Sarah Kwablah Did Not Extort Money From Asamoah Gyan – CID Suggest So In Court
Richmond Ayayi, the interdicted CID who investigated the ongoing alleged extortion trial against 4 suspects; Osarfo Anthony, Chris Handler, Sarah Kwablah, and Ekow Micah, has told the court that after his investigation, he was not aware Sarah Kwablah, the lady Asamoah Gyan allegedly raped and sodomized, extorted money from the Black Star captain.
Vindicating Testimony On Osarfo
On last week’s hearing, the CID vindicated the first accused, Osarfo Anthony, by telling the court that Osarfo did not contact Asamoah Gyan to threaten or demand any money from Gyan – though earlier reports on the case spread that false impression about the respected Entertainment Writer.
The CID told the court that one Nii Armah Armateifio, who works with 3 FM at TV 3, first contacted Osarfo and the idea was “to convince Osarfo with money from Asamoah Gyan to stop publication on the rape and sodomy allegations in the interest of Gyan” – – Lawyer Ampaw made this revelation to the shock of all in court on Thursday, 18th August, 2016.
Celebrity lawyer, Dr. Maurice Ampaw who is the Defence Council for Osarfo Anthony, Sarah Kwablah, and Ekow Micah, told the court how Nii bombarded Osarfo will calls and Facebook chats – all in an attempt to kill the story in the interest of Asamoah Gyan.
He further told the court that because Osarfo is a genuine person, he told Nii that they should put whatever they are discussing verbally and in chats, into a formal agreement – an indication that Osarfo meant no evil against Asamoah Gyan or to extort money from the Black Star captain.
On Thursday, 25th August, 2016, celebrity lawyer, Maurice Ampaw, continued his cross-examination; this time, shifting the focus on Sarah Kwablah, who is the third accused in the case. Under cross examination, lawyer Ampaw asked the CID if Sarah Kwablah extorted money from Asamoah Gyan.
In his response, the CID told the court that “I’m not aware my Lord.” Still under cross-examination, the smart lawyer asked the CID the same question in a different way; “Did Sarah demand money from Asamoah Gyan?” This time, the CID turned a sharp U-Turn and told the court “yes my Lord.” That response got all in the court to burst out laugher.
Asked to explain how Sarah demanded money from Gyan, he said, “She called Gyan on phone to demand money.” When queried if he has any evidence to his claim, he said no. Again, the CID had earlier tendered in court, a sheet he claims to be a receipt that Osarfo Anthony gave to Asamoah Gyan’s manager, after the latter gave him money. Lawyer Ampaw asked the CID to read everything on the sheet to the open court:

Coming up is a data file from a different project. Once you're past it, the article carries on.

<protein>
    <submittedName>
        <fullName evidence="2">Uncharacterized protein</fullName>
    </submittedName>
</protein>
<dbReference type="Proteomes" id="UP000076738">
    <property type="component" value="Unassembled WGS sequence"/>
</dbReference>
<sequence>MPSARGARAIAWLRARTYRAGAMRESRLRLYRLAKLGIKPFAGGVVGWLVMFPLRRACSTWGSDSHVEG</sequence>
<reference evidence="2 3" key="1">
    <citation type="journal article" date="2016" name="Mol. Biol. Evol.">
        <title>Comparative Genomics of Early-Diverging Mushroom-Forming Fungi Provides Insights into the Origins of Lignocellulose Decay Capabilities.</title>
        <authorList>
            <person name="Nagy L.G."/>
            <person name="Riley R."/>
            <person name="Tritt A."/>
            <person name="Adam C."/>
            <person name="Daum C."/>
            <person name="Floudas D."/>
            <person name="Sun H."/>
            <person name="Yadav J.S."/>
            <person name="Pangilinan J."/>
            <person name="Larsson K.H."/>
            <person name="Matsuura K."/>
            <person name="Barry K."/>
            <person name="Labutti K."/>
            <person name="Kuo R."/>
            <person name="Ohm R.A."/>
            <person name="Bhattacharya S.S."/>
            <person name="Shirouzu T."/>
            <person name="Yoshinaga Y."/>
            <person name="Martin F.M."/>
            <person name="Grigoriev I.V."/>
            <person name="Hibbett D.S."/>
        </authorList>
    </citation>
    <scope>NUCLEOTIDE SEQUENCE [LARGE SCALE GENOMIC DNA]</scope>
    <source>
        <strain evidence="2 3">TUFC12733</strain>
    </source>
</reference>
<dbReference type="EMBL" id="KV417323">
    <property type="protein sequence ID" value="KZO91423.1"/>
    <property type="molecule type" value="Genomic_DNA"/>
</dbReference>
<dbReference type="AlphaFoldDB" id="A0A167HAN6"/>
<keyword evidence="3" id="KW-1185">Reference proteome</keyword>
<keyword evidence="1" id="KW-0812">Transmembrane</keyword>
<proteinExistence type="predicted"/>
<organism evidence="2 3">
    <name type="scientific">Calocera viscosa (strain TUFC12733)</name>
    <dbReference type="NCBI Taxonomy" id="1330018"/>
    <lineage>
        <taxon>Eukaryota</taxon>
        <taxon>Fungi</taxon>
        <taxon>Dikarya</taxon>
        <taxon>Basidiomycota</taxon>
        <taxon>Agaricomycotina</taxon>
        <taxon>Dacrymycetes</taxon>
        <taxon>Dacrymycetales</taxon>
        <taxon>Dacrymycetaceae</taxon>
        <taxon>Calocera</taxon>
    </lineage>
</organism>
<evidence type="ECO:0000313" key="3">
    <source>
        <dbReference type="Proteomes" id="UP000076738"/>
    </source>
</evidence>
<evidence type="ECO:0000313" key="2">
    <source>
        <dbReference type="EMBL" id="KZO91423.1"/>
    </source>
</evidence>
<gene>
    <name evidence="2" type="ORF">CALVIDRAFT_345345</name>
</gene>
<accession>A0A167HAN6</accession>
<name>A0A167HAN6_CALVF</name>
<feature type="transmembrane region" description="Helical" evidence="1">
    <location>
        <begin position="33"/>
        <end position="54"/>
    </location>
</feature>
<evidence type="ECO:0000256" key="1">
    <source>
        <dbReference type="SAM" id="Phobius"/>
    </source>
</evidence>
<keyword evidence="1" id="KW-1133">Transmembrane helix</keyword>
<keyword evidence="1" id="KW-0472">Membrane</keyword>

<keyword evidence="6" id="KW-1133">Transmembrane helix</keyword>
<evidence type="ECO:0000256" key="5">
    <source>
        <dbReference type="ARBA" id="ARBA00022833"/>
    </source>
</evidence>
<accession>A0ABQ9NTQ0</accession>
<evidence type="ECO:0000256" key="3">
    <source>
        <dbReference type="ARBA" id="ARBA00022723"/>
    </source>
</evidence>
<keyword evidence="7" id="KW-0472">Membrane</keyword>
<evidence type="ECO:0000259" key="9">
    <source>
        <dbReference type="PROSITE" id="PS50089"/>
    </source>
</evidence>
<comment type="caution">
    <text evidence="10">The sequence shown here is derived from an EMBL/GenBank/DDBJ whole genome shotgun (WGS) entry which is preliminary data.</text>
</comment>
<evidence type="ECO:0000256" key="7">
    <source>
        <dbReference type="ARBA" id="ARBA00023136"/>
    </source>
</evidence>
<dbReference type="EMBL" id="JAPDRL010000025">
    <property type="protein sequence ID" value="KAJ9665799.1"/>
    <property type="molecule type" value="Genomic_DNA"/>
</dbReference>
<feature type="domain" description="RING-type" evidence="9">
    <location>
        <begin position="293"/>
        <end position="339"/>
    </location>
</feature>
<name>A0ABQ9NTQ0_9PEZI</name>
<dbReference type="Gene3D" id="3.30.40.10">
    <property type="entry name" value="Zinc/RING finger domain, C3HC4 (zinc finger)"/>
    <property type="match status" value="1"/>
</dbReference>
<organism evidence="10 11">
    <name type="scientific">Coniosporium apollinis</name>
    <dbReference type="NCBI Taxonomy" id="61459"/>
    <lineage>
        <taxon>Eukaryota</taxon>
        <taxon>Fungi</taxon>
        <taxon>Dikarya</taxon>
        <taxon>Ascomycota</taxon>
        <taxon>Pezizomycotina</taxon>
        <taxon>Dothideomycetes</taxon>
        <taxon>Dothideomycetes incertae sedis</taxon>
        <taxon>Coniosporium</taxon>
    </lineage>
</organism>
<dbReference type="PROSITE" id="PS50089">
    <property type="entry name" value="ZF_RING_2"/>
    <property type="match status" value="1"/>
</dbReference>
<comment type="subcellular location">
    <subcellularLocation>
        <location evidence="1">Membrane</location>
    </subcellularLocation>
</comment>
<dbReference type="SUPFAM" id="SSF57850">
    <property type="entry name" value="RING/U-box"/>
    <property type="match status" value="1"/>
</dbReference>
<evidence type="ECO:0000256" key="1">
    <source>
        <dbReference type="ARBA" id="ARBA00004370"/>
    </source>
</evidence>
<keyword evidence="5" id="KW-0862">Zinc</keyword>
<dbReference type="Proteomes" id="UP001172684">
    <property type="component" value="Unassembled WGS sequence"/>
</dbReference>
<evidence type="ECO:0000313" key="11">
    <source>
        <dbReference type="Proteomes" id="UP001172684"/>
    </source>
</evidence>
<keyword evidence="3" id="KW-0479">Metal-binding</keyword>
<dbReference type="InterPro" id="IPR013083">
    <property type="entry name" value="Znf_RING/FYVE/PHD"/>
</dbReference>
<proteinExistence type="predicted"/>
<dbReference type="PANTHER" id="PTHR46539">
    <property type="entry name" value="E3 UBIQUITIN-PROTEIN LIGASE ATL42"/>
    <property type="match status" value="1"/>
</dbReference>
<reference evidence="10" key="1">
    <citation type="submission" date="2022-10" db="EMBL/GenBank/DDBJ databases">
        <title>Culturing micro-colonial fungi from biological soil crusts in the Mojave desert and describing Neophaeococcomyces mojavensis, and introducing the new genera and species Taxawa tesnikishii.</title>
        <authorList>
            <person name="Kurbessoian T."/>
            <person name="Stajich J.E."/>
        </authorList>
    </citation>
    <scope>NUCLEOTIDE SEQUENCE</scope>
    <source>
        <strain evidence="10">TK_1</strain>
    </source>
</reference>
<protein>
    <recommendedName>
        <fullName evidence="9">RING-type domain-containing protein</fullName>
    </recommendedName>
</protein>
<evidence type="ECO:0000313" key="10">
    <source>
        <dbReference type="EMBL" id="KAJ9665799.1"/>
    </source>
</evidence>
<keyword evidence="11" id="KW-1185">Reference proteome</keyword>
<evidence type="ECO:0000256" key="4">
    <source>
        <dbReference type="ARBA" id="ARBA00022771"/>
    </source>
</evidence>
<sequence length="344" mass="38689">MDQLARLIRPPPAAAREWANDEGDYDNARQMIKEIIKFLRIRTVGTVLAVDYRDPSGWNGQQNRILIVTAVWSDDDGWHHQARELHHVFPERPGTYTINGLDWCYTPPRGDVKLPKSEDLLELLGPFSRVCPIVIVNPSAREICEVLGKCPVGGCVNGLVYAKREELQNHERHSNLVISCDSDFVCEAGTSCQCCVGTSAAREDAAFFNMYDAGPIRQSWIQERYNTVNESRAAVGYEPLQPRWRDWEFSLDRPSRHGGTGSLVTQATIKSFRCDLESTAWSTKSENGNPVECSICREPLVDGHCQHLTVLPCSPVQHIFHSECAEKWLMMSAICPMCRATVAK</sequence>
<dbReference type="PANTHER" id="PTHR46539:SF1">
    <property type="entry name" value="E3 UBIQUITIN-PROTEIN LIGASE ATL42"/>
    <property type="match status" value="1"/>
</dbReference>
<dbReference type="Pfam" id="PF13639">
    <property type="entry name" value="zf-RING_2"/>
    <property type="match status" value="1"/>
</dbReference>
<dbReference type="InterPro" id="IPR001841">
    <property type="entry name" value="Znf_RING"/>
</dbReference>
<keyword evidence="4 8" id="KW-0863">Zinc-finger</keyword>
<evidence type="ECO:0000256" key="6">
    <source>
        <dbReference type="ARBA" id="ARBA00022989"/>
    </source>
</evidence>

“In pursuance of our earlier verbal discussion with your client to stop publications on his alleged sodomy and or rape scandal with a lady by name Sarah Kwablah, the editorial board of GHBase.com, upon the signing of this agreement with you, officially consents never to publish any reportage on the said case.
The client [Asamoah Gyan] therefore pays the publisher [GHBase.com] an amount of Ȼ25,000 [Publishing Cost] with the obligation that should the site ever do any publication on the said allegation or give out any facts or evidence on the said case to any third party person for publication, reproduction or duplication, your client has the unequivocal right to sue the site and its publisher for criminal or civil tort – whichever case may be,” the document, signed by Osarfo Anthony on July 23, 2015, stated.
Asked if he still maintains what he read to the court is a receipt, the CID said, “It’s a receipt my Lord; not an agreement. Receipts are signed by one person. That is why it bears the signature of A1 (Osarfo Anthony.” Whether it’s a crime for a business to issue a receipt to its client or not, or those who extort money from their victims issue receipts to their victims or not, is a big question left to the judge to rule on.
Judge Expresses Shock At ID’s Conduct
With the way and countenance the CID gave inconsistent testimony as he fumbled with words in court, the trial judge, who was a bit taken aback, asked the CID; “Are you really a CID? Have you not been to court before?” Audience in court burst into laughter- causing the court clerk to shout “order in court.”
Case was adjourned to 1st September, 2016 for continuation of cross-examination.